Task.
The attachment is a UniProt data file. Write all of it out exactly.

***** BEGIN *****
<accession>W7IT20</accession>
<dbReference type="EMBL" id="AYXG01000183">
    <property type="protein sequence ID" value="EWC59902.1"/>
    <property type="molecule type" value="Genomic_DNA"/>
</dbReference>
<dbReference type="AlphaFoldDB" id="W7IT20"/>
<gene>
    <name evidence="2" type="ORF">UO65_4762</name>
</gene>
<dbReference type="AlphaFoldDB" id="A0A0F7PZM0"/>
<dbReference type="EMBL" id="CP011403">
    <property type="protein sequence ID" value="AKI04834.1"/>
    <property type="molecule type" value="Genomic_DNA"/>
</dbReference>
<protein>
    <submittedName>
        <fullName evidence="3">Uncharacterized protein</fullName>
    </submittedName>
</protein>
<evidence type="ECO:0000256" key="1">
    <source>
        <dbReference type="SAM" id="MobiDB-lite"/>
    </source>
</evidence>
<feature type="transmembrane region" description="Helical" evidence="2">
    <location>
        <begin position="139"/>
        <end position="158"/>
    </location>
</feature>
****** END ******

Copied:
<accession>W7IT20</accession>
<dbReference type="EMBL" id="AYXG01000183">
    <property type="protein sequence ID" value="EWC59902.1"/>
    <property type="molecule type" value="Genomic_DNA"/>
</dbReference>
<dbReference type="AlphaFoldDB" id="W7IT20"/>
<gene>
    <name evidence="2" type="ORF">UO65_4762</name>
</gene>
<dbReference type="AlphaFoldDB" id="A0A0F7PZM0"/>
<dbReference type="EMBL" id="CP011403">
    <property type="protein sequence ID" value="AKI04834.1"/>
    <property type="molecule type" value="Genomic_DNA"/>
</dbReference>
<protein>
    <submittedName>
        <fullName evidence="3">Uncharacterized protein</fullName>
    </submittedName>
</protein>
<evidence type="ECO:0000256" key="1">
    <source>
        <dbReference type="SAM" id="MobiDB-lite"/>
    </source>
</evidence>
<feature type="transmembrane region" description="Helical" evidence="2">
    <location>
        <begin position="139"/>
        <end position="158"/>
    </location>
</feature>